What do I do when things get unfucked in my texts? Well, unfortunately, I opt for a family-friendly equivalent.

Maybe we Poles don’t go back when we cross certain level of destruction, so we don’t need to invent verbs for things we don’t do.


‘Writer’ in English is another interesting one. The way I understand this word in English is ‘someone who writes, especially for a living’ and it’s a very flexible label.

These days, people write various things. Fiction, screenplays, poems, technical documentation, manuals, tutorials, blog posts, news articles.

‘Writer’ translated literally to Polish is ‘pisarz’. However, our traditional understanding of this word refers to fiction and art works and sounds weird with other, more utilitarian forms of writing. We have words for ‘bloggers’, ‘journalists’, ‘reporters’, ‘publicists’ and ‘authors’. But all of these words are very specific, usually referring to only one form of writing.

In many cases, non-fiction writing is treated as a secondary effort alongside other, more prominent activity. We introduce people as experts in their own field first and THEN as book authors or bloggers.

What is missing is a general word for people who write but are neither journalists, bloggers nor artists. Since I published non-fiction books in the early 2010s, I could label myself a ‘writer’ in English. But referring to me with a Polish word ‘pisarz’ doesn’t make sense, as I have never published anything fictional. And writing isn’t my primary way of earning income.


The common meaning of integrity is ‘the state of being whole and complete’, which is close enough to our word ‘integralność’ - so not much to talk about here.

There’s also another meaning, frequently used (and abused) by social media platforms to denote a weird mix of honesty, credibility, strong dedication to moral principles and determination not to compromise on any of these. Or, in simpler terms, to talk some nonsense about fake interactions and failures of content moderation.

None of the existing Polish equivalents (“prawość”, which means lawfulness, or “uczciwość”, which means honesty) describes the whole spectrum of ideas packed into that single word. The only way to deal with this word is to replace it with something less accurate.

Contributor, maintainer

Words commonly used in software projects and open source community. Their meaning in English is very clear and straightforward. Contributor is someone who adds their work and effort to a bigger piece. The size of their contribution doesn’t seem to matter. On GitHub, I become a contributor to a project even if I fix a tiny typo in the README file.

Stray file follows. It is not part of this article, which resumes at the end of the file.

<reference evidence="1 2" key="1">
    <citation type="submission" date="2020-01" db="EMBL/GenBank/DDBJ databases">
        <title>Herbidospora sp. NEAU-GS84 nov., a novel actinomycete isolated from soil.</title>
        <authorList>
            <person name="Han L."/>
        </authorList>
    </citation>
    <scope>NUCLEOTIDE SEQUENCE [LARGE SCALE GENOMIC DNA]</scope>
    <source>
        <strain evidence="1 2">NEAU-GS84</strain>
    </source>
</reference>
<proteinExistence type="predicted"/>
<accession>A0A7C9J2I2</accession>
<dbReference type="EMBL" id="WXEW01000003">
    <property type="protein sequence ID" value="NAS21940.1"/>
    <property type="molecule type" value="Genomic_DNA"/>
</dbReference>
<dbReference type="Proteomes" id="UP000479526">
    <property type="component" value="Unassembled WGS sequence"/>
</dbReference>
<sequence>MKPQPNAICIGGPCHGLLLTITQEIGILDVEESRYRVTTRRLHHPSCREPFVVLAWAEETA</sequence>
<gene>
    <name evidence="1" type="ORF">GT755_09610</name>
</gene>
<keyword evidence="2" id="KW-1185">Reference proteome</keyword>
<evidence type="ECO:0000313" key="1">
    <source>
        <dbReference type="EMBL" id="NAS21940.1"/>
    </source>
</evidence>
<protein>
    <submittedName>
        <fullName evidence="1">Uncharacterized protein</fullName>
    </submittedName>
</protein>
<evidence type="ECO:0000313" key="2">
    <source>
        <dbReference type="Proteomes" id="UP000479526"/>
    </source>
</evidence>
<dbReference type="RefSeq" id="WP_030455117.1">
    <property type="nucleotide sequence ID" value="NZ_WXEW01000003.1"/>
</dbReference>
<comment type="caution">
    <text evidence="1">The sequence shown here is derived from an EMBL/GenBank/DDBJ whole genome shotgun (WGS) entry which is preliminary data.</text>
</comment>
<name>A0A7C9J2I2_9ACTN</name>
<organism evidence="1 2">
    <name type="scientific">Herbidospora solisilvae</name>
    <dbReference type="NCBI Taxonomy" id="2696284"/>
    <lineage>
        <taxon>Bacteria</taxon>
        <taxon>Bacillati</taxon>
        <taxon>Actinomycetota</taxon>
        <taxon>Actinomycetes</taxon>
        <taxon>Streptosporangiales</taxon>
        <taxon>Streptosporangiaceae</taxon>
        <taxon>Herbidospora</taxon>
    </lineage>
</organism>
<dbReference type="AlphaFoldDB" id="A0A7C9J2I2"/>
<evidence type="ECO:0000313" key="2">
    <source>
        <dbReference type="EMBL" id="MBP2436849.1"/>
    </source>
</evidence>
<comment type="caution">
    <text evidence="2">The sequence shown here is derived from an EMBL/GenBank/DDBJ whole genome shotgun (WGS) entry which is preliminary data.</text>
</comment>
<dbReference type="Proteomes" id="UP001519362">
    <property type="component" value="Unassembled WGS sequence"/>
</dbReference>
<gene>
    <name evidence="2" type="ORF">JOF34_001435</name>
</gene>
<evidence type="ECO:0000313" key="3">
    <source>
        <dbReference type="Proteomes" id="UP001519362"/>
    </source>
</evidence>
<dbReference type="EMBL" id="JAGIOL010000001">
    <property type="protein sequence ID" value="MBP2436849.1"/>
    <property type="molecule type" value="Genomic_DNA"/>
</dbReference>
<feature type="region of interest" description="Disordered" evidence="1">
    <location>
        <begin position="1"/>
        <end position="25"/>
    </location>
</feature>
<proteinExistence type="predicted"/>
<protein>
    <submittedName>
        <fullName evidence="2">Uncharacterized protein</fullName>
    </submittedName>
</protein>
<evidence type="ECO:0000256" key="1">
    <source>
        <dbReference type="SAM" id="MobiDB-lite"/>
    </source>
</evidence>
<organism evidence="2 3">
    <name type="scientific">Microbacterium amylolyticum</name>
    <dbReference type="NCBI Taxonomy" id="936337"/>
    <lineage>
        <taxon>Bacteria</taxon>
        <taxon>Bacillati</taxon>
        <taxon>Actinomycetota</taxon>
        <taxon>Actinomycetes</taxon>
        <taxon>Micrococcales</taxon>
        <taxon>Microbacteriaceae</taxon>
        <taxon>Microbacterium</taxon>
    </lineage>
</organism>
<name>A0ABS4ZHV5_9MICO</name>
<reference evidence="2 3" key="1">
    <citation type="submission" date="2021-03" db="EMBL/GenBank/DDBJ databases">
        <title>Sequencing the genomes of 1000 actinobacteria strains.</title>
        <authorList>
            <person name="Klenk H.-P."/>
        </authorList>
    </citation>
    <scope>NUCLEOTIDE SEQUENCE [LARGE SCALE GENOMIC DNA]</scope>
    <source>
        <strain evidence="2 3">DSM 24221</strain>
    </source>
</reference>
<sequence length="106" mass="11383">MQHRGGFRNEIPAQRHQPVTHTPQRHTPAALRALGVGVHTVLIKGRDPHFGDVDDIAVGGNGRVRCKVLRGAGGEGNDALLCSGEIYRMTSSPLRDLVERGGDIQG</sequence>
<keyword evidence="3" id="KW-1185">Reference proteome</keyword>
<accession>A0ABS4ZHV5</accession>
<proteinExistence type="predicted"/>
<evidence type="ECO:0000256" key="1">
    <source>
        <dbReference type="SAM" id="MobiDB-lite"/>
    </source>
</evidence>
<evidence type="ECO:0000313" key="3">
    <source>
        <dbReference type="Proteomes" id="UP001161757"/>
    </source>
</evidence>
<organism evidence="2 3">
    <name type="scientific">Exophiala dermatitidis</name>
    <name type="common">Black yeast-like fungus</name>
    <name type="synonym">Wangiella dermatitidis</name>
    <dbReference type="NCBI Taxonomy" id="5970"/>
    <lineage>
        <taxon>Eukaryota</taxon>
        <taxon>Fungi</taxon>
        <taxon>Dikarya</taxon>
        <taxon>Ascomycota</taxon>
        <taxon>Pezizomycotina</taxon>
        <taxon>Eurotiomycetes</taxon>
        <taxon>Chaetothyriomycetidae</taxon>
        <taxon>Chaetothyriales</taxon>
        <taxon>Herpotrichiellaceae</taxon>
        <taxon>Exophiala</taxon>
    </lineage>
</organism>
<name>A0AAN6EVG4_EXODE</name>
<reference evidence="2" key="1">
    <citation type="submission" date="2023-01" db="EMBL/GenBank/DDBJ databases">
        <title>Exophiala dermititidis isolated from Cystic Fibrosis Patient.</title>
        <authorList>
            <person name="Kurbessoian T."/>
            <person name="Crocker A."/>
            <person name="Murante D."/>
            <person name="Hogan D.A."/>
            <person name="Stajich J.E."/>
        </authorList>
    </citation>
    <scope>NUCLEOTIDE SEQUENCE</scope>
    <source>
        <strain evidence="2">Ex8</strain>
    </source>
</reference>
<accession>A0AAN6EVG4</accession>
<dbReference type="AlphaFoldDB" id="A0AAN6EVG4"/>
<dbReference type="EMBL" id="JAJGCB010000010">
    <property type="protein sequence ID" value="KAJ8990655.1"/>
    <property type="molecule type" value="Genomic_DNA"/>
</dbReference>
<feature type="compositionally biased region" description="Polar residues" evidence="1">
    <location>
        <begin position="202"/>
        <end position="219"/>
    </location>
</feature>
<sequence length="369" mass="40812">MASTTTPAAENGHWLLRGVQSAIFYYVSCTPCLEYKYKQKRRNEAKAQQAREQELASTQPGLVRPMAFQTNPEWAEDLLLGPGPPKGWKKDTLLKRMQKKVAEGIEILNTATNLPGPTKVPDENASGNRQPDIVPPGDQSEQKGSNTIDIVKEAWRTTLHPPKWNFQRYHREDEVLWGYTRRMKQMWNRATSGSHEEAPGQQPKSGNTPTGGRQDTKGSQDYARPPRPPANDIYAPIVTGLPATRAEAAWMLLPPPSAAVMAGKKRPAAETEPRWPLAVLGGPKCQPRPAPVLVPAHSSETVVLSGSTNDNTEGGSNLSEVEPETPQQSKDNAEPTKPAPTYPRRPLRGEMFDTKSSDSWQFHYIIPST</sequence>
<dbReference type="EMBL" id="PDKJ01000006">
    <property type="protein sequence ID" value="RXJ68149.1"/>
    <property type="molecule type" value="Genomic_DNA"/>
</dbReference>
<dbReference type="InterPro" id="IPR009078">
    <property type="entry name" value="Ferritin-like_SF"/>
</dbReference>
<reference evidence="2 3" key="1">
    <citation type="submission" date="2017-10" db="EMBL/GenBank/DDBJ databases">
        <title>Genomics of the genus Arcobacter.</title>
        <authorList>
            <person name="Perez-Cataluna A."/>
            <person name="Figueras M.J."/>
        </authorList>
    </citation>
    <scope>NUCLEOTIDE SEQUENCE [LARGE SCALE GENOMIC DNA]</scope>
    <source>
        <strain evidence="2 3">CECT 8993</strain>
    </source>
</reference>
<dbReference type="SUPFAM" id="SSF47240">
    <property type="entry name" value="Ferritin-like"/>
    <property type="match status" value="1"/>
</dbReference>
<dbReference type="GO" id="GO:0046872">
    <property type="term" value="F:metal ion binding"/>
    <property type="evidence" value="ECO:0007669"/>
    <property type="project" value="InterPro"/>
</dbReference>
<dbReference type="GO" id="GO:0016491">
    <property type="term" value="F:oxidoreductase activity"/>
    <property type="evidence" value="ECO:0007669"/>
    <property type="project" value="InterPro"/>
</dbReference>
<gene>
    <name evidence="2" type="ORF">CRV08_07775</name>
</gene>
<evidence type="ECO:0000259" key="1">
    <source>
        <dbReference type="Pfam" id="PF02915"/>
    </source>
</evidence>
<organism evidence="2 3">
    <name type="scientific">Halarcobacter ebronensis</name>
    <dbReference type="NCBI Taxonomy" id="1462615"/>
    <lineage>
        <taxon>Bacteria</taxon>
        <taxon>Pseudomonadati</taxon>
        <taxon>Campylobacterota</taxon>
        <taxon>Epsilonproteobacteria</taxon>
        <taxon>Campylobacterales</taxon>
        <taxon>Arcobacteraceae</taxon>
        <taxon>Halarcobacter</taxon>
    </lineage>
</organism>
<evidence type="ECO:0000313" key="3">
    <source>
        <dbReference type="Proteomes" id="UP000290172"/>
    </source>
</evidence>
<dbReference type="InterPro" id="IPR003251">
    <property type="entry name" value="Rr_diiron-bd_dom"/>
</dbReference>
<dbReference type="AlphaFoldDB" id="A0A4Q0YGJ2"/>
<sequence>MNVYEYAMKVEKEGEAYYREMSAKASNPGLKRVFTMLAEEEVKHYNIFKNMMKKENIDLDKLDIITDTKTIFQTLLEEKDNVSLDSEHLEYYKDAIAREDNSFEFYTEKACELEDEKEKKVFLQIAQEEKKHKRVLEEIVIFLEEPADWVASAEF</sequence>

Maintainer is the one who runs the project.

In Polish, the closest equivalent of ‘contributor’ is ‘współpracownik’ (which means ‘workmate’ and doesn’t denote the fact of doing any collaborative work, merely signifying the fact of being employed by the same entity), or ‘współautor’ (which means ‘co-author’ and signals significant size of the contribution to whole piece. If I fix a typo in the README file, do I really become a co-author of the project?).

I hate to think that our lack of certain words for collaborative effort says anything about our collaboration and empathy skills (or lack thereof), but I’m not really sure any more.


No, not the person that plays roles in movies or stage plays. In Polish we call that person ‘aktor’. Easy enough.

I mean the one who acts or takes part in something that is not a form of performative art.

‘Bad actor’ as an entity justifying the existence of various security concepts. ‘State actor’ as a government-related entity doing vile things for taxpayers’ money.

I can’t find of existing word in my language that fits. Instead, I use more specific words depending on the context. I could cheat and just use ‘aktor’ but this still doesn’t sound right.

Oh oh oh, and I forgot an important one

Added on 14th November: Szymon Nowicki pointed out I forgot the most notorious one: enjoy.

Yup. We, Poles, are too serious to enjoy things.

And many more…

This list could be much, much longer. The core problem of giving names to foreign ideas will not cease to exist any time soon. A lot of the words I mentioned above might find their Polish equivalents within next few years. Or we may adopt them as-is - after all, Polish language works just like any other language and it contains thousands of words borrowed from other languages over many centuries.

Perhaps that’s what keeps me interested in translating stuff. And maybe that’s something that justifies the existence of human translators while automatic tools like DeepL or large language models like ChatGPT are trying to steal our lunch. After all, it’s us, humans, who use and shape our languages as we see fit.

Originally published on by Łukasz Wójcik